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Analysis: Using VR/AR in education during the pandemic

VR AR in education during pandemic

How many times have you heard that VR would get a boost during the pandemic? Quite a few times, I would assume. But the reasoning makes sense on paper; if stuck at home with no way to attend school, immersive solutions have the perfect opportunity to reach out a hand and be tested by curious children. Crises breeds innovation, and parents tried out a variety of new ways to teach their children as they balance home and work duties.

I have no doubt that VR and AR will continue to revolutionise education. AR apps can be used with a variety of smartphones that children own, and the impact that VR has is extraordinary. Barriers of access are lowering, and more people can use education apps. However, during COVID-19, select companies saying that VR and AR will help everyone has lost touch with reality. Education is struggling, and remote learning solutions cannot match the power of classrooms during this time. While beneficial, it won’t help everyone during the crisis.

The benefits of VR and AR for education

To be clear, I fully recognise the benefits of immersive technologies and education. Multiple studies have proven a direct link between educational impact and learning. The University of Maryland performed an in-depth analysis on whether people learn better in immersive environments compared to tablets or a computer. The results demonstrated an 8.8 per cent improvement in recall accuracy in VR. Hundreds of companies sprung to life over the last few years to service schools, such as ClassVR, REWIND, or Curiscope. Still more companies are cropping up, such as Glasgow-based Sublime launching their edify brand. For the schools that can afford the quality services, pupils can expect a more diverse way of learning content that blends traditional teaching with video and VR/AR.

Teachers are accepting the benefits as well. Gloria Roelants, a teacher, sees VR as a great tool for Geography. ‘Not only for the ones where you could actually go to, because they’re close by, but also the ones that are on the other side of the world. In that way pupils get so much more visual in their curriculum.’

The difference is applicability. AR is far more accessible than VR, as more pupils own a smartphone than an expensive VR headset. Dr Sylvia Pan, Lecturer in VR at Goldsmiths, Univerity of London, notes that it is particularly risky to share VR headsets during COVID-19. Jon Jaehnig, Freelance Contributor at ARPost, shares the same views that AR has more of a future in classrooms. Half of UK ten-year-olds own a smartphone, for example.

In any case, the benefits for pupils have been proven. But the distinction to draw is whether it is the revolution that people shout about, especially during the pandemic.

Some schools can benefit from AR and VR during the pandemic. Photo credit: Virtual Perceptions.
Some schools can benefit from AR and VR during the pandemic. Photo credit: Virtual Perceptions.

Pupils returning to school

Home solutions are not comparable to attending a physical classroom. Without the environment, children’s minds would decline over time as their method of learning deteriorates. The longer schools remain closed, the worse the effect becomes. So it is worrying that the start of school is far away for many countries, with Kenya restarting education in January, the Philippines closing schools until a vaccine is found, and select US states offering only remote learning for the foreseeable future. No amount of home learning can replace a teacher and a dedicated learning space.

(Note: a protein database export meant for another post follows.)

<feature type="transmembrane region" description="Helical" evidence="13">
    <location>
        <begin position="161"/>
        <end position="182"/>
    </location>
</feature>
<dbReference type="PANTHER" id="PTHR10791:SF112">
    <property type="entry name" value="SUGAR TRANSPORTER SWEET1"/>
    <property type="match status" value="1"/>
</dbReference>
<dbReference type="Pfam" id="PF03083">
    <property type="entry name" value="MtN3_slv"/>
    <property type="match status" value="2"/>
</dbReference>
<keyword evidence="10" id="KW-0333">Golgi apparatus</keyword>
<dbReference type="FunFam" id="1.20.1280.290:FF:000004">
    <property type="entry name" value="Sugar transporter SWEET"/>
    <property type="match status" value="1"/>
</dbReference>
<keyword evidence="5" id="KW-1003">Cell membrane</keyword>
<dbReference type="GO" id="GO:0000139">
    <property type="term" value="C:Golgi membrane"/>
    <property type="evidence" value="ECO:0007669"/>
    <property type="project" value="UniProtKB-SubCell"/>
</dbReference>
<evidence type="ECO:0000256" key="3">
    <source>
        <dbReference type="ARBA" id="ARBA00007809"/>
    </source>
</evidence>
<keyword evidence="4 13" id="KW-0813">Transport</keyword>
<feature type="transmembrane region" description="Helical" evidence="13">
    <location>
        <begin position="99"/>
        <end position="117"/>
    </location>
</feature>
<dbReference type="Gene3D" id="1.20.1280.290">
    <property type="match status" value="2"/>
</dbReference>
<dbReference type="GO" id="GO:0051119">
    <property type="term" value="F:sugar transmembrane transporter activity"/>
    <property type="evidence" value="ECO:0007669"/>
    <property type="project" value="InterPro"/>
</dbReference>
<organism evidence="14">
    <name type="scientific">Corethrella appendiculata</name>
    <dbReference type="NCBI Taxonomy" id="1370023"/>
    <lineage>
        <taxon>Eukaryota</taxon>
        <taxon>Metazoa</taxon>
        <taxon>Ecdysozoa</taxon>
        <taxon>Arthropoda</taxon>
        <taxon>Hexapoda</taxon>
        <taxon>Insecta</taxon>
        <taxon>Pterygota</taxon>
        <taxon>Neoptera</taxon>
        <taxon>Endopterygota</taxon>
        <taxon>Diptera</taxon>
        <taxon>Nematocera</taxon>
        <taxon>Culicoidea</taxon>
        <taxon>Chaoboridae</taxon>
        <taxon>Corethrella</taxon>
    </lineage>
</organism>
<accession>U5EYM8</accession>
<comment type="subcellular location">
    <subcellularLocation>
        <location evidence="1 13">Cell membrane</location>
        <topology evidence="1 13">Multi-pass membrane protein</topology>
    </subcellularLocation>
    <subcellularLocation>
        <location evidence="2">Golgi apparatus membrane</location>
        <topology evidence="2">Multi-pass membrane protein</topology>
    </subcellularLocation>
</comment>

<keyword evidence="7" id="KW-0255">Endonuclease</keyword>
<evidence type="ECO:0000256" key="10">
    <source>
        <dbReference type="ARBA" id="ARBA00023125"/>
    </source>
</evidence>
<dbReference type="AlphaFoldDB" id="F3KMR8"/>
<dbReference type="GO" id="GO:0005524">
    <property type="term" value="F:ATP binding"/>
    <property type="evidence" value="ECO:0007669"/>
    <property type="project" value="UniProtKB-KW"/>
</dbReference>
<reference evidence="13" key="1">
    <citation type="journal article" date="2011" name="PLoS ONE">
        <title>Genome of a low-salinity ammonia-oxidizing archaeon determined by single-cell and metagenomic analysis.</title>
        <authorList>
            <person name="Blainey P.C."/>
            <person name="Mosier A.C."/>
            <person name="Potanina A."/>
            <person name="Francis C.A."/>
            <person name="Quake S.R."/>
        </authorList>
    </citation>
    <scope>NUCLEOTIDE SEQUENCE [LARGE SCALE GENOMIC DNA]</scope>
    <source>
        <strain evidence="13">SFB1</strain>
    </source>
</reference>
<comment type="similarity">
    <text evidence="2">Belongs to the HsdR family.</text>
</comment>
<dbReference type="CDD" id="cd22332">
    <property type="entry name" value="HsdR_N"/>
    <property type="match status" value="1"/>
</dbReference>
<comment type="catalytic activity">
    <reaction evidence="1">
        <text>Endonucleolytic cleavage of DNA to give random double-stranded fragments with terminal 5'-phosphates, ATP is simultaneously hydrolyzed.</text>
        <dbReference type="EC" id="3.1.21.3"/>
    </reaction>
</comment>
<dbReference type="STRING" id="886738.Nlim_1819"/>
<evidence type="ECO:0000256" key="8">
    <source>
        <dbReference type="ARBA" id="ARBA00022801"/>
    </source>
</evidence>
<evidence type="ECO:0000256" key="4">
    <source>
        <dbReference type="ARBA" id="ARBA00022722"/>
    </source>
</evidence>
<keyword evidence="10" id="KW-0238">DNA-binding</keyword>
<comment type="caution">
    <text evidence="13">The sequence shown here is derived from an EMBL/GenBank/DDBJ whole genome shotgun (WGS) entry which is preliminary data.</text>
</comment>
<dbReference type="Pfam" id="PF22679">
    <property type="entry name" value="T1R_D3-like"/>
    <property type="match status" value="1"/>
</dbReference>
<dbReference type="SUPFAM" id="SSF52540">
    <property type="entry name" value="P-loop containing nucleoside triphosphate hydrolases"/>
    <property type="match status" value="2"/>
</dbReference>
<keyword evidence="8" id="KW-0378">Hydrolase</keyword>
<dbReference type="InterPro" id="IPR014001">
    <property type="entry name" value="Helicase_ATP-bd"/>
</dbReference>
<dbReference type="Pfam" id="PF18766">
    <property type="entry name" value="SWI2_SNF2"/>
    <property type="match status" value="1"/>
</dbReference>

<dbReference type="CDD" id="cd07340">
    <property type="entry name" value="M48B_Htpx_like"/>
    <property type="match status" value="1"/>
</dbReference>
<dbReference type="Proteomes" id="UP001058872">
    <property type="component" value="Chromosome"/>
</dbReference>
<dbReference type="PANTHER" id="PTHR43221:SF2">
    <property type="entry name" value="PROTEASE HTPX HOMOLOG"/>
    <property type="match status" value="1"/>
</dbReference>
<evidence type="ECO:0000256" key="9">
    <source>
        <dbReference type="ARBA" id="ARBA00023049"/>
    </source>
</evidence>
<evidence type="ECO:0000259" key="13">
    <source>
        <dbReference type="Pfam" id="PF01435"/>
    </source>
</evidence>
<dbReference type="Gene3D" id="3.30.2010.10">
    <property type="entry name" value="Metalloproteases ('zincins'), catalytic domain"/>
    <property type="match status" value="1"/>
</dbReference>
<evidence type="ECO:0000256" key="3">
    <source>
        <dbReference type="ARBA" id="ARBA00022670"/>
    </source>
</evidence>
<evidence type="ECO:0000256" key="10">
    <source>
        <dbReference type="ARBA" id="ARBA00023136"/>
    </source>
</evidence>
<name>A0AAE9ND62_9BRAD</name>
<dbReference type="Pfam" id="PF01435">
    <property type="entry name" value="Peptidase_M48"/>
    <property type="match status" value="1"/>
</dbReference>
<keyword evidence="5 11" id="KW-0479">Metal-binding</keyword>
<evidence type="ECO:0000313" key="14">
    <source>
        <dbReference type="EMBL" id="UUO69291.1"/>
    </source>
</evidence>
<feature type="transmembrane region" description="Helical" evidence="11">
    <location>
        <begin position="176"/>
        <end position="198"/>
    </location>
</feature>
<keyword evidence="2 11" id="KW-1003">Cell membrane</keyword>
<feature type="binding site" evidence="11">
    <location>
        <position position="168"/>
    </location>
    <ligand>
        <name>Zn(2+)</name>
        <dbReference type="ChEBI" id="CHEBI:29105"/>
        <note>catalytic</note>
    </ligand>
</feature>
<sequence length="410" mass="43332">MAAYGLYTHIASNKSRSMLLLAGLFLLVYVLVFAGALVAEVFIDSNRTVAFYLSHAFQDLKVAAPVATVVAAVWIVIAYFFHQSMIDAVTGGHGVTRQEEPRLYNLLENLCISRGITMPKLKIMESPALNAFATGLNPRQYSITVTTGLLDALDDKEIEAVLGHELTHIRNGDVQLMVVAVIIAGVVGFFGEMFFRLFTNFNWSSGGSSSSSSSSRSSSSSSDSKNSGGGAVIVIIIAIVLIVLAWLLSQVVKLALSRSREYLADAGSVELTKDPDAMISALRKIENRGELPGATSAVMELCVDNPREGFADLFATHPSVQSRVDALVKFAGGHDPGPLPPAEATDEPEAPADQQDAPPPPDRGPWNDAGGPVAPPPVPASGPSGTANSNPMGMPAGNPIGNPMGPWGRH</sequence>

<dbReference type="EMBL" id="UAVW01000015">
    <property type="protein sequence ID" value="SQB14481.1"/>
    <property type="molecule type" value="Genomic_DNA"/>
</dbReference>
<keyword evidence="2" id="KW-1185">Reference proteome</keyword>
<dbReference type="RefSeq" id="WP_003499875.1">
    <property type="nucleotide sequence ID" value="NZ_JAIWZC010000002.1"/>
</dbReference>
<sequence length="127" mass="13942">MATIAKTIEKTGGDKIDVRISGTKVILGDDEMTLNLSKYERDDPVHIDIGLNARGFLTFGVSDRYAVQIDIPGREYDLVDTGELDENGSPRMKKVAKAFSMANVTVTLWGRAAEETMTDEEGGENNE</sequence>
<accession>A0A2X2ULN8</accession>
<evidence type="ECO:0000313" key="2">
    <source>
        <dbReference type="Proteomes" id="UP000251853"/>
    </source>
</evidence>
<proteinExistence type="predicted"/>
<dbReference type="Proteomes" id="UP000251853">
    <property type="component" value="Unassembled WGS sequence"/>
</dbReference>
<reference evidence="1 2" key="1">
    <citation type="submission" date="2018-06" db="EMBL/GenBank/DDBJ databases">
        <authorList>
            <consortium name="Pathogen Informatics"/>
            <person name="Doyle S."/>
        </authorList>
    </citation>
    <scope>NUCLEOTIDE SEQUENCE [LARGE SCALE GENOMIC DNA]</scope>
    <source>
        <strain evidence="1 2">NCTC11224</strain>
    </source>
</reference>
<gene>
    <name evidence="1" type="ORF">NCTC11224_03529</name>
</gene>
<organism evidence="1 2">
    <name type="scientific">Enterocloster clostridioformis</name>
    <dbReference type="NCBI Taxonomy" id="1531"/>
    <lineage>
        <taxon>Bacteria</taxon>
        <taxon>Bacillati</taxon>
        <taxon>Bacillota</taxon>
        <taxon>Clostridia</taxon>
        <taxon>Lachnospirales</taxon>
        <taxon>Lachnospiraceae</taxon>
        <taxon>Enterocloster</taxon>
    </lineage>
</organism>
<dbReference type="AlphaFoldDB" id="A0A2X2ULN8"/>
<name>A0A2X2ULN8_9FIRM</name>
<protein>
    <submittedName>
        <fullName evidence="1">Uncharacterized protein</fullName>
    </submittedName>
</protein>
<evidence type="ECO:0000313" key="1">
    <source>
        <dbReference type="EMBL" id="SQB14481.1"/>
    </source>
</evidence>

The arguments pushed by VR and AR companies is that pupils have access to decent WiFi and smartphones. This is not true. In many schools a portion of pupils have little access to stable internet or items, further increasing the divide between better-off pupils and the rest. About 465 million children offered online classes cannot use them due to a lack of decent internet connection. How can the same proportion access the benefits of immersive tech? The same goes for the UK as well, where internet connections are flaky at best for many communities.

I am not proposing that schools must reopen as soon as possible. Schools must open when it is safer, and even then, must be done safely. Techniques used across the world include allowing more vulnerable teachers to stay at home, reducing class sizes, and a staggered timetable so that classes do not mix in corridors for long. What I am suggesting is that VR and AR companies pushing for immersive solutions do not recognise that most schools cannot afford the capabilities. A much bigger benefit for all children, across all income groups, is to bring back classrooms as soon as it is safe.

Other issues to consider

Nor am I dismissing the profitability of VR and AR companies. Rightfully, the companies are taking a young technology and developing it for commercial use, and supplying quality education for those that can afford it. The benefits are massive, and must be supported to help ensure everyone can access it.

But schools have other issues. Early in 2019 the Education Policy Institute pushed councils to redistribute towards struggling schools, as over half of academies and secondary schools lack finances. With fundamental problems like these, a cool VR app feels minor compared to the wider issues that teachers face.

A good investment in education does not just benefit those who already have the tools and support to grow even better. The best investments help everyone, across all income brackets and communities – and immersive technologies will reach that point as well. Over time VR and AR will reduce in costs, and more people can access its benefits. But for now, it is too prohibitively expensive to be useful for all, as focus should shift different during the pandemic.